June 2024

5 ways to help you get the best mortgage rate

If you're thinking about buying a home this year, rates matter. And while home loan rates have been trending downward after the highs of 2023, that doesn't mean you shouldn't do your best to find a good deal.

Start with some perspective

While it's true that rates are still higher than the historically low rates of 2020 and 2021, if you look at the bigger picture, you'll see that current rates are not so unusual. In fact, the average 30-year mortgage rate between 1971 and 2024 was 7.74%, and current rates are lower than that.Footnote1

However, it still pays to do what you can to get the best possible rate, because your monthly payment as well as your overall interest costs are affected by it. The following tips can help.

Clean up your credit history and pay off debt

This one is key. A big part of a lender's decision is based on your credit score, which is affected by your payment history and how much debt you have, among other factors. Since higher scores usually translate to better interest rates, it’s a good idea to check your credit history and correct any inaccuracies before you apply for a mortgage.

Tip: If your credit score is low, you can improve it by paying off debts and making sure you can show at least six months of on-time payments.

Maximize your down payment

Loans with lower down payments can be perceived as riskier, so rates may be higher. Plus, a lower down payment means your loan amount — and your monthly mortgage payments — will be larger. If you don't have much saved for a down payment, there are a number of programs that may be able to help. Visit the Bank of America Down Payment Center to search for programs in your area.

Tip: If you need or want to buy a home sooner, a lower down payment is a reasonable choice, as long as your monthly mortgage payment is affordable.

Choose a shorter loan term

Most mortgages are paid over a term of 30, 20 or 15 years. Your rate may be higher or lower depending on the loan term you choose. Shorter terms usually get a lower rate, but keep in mind that monthly payments are higher with a shorter term. You may find it’s worth paying a higher rate so you can spread payments out over a longer term and have smaller monthly payments.

Tip: Consider your budget when you choose a loan term and balance the amount of interest you may pay against the size of your monthly payment.

Remember to shop around

Rates vary from lender to lender, so try to get more than one rate quote. One way to do that is to get prequalifiedFootnote2 with several different lenders so you have a personalized estimate of how much you can borrow and what the rate may be. Once you choose a lender, you can usually apply and lock in your rate for 30 to 60 days while you search for a home.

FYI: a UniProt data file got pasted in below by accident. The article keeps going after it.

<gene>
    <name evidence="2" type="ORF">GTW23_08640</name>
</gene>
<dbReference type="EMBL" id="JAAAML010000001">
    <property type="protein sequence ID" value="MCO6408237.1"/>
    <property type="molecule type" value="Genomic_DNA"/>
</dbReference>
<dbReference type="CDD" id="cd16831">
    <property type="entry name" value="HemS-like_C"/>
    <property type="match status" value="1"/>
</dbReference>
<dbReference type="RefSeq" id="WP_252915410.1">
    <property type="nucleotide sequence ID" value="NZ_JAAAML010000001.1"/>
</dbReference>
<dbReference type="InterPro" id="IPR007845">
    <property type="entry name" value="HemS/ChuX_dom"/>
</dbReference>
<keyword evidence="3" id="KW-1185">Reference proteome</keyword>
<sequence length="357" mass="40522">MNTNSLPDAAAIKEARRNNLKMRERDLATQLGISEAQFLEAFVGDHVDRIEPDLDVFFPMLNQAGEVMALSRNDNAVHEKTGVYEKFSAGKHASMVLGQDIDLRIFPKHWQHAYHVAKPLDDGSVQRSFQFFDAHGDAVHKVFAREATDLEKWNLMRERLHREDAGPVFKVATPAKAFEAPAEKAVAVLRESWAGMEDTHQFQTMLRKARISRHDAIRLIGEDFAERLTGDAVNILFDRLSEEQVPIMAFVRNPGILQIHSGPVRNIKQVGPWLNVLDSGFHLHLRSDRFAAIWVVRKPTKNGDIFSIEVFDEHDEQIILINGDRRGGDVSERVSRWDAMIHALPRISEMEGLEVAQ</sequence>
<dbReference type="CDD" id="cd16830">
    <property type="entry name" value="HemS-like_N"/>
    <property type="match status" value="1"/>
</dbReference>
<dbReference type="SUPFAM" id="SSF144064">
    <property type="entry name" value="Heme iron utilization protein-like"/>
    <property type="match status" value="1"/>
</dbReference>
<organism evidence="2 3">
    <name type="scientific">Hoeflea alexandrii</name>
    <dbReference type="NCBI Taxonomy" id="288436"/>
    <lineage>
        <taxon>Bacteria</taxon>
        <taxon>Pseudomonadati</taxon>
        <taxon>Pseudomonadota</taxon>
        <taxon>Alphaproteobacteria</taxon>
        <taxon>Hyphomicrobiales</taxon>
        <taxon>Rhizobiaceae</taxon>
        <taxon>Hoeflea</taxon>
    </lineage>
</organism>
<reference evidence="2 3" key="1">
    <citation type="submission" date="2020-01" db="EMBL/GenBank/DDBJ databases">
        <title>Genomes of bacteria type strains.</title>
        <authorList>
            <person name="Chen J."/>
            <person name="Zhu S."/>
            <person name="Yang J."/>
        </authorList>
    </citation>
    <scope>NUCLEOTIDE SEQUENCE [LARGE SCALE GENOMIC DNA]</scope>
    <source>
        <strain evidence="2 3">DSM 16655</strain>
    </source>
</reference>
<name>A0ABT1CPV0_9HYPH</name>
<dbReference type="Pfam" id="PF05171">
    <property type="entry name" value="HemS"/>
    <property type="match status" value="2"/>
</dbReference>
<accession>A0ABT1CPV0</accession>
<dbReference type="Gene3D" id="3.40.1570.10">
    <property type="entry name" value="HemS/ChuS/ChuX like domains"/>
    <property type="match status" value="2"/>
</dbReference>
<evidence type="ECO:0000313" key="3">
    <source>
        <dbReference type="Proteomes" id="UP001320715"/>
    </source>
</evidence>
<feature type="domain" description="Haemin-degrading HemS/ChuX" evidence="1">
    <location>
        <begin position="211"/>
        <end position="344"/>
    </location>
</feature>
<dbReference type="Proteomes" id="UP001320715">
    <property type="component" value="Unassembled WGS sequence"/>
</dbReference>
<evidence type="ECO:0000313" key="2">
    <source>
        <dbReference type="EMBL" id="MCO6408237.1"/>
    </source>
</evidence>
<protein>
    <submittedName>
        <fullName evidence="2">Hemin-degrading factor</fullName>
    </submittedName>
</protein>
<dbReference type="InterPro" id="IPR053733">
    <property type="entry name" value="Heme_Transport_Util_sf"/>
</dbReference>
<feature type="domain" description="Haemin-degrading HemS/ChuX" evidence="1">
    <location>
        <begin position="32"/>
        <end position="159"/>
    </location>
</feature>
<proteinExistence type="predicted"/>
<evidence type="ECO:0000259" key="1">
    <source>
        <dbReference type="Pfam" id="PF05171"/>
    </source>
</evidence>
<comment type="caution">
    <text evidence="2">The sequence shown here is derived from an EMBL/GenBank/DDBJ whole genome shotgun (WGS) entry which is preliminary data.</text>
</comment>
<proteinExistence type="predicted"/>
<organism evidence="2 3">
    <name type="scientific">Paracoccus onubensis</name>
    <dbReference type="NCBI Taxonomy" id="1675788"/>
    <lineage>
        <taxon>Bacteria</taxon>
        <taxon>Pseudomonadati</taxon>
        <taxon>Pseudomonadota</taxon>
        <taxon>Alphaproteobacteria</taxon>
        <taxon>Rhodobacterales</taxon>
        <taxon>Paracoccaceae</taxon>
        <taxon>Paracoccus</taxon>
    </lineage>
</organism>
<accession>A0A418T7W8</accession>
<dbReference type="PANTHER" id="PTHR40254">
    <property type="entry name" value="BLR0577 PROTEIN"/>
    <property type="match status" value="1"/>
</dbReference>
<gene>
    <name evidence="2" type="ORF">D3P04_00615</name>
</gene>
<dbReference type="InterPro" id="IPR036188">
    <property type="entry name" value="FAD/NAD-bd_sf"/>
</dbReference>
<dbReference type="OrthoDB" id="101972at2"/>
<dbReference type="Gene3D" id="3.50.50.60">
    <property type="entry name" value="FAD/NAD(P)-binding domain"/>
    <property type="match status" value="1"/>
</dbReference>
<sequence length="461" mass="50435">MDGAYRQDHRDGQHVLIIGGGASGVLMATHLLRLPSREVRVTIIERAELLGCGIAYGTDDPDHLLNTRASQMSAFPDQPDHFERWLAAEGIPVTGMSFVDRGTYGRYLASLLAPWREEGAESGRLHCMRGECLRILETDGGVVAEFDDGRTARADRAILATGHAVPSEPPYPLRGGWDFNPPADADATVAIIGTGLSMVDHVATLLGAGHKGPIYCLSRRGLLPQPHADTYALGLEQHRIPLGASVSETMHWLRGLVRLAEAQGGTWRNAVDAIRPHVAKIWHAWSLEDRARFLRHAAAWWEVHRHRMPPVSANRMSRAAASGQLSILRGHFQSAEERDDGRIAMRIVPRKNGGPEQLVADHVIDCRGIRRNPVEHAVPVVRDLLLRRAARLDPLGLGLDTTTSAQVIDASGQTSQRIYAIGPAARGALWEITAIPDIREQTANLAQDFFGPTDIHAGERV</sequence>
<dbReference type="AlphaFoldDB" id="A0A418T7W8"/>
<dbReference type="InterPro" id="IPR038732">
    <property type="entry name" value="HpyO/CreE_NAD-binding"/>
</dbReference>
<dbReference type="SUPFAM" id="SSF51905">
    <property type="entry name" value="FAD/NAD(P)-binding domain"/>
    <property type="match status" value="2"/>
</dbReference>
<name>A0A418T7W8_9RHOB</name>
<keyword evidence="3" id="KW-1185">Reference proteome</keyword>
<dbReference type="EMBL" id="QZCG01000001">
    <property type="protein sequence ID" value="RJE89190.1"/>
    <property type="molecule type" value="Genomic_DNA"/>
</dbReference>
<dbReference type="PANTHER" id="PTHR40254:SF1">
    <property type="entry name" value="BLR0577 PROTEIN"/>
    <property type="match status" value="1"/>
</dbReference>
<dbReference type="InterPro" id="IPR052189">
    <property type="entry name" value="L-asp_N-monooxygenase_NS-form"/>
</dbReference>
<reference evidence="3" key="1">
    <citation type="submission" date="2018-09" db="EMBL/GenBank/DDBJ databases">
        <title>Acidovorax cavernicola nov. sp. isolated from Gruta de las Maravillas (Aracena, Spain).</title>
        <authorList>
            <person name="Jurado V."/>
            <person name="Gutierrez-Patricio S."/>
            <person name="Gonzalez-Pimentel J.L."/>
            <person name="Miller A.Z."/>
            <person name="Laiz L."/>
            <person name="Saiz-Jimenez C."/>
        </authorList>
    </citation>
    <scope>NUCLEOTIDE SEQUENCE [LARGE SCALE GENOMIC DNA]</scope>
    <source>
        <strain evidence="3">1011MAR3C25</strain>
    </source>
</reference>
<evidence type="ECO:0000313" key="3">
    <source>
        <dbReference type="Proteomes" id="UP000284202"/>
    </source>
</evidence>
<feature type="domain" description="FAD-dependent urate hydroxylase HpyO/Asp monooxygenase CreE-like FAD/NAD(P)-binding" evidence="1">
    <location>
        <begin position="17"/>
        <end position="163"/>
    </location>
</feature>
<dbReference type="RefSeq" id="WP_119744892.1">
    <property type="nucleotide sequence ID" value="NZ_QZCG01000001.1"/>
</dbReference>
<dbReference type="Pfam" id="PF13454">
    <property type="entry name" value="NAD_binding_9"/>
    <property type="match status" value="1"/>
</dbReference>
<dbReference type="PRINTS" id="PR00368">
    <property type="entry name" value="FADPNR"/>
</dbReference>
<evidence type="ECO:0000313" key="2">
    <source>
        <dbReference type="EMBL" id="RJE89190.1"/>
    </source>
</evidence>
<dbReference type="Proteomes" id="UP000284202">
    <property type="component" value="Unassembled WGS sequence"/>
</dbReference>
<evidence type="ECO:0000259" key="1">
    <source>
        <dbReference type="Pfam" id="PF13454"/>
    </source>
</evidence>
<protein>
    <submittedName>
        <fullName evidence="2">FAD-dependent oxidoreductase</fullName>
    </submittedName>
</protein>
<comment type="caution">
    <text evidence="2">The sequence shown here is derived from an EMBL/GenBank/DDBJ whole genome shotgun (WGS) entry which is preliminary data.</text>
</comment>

Tip: Avoid locking in your rate too soon. If rates go up before you find a home, you may need to pay an additional fee to keep the lower rate.

Consider paying discount points

Mortgage discount points are an upfront fee that you pay to lower your mortgage rate. Typically, one point equals 1% of the mortgage total and will lower the rate by 0.25%. With a lower rate, your monthly mortgage payments will be lower. However, it may take several years for the monthly savings to equal the amount you paid for the points.

Tip: Paying discount points can be worth the cost if you plan to keep the loan for a long time and you don't plan to refinance.

Rates are just part of the picture

When buying a home, your primary goal should be to make sure your monthly payment will be affordable for you now and in the future. Talk to a lending specialist to explore loan types and down payment options that fit within your budget. And while you may be able to refinance if rates go down after your purchase, consider that a bonus, not a guarantee.

A note from your lending specialist

I'll be happy to discuss your options and help you find a home loan that works for your situation.

1 Mortgage rates chart: Historical and current rate trends, Peter Miller, updated by Aleksandra Kadzielawski, The Mortgage Reports, February 9, 2024. Accessed March 2024.

2 Prequalification is neither preapproval nor a commitment to lend; you must submit additional information for review and approval.

MAP6561726 | 04/2024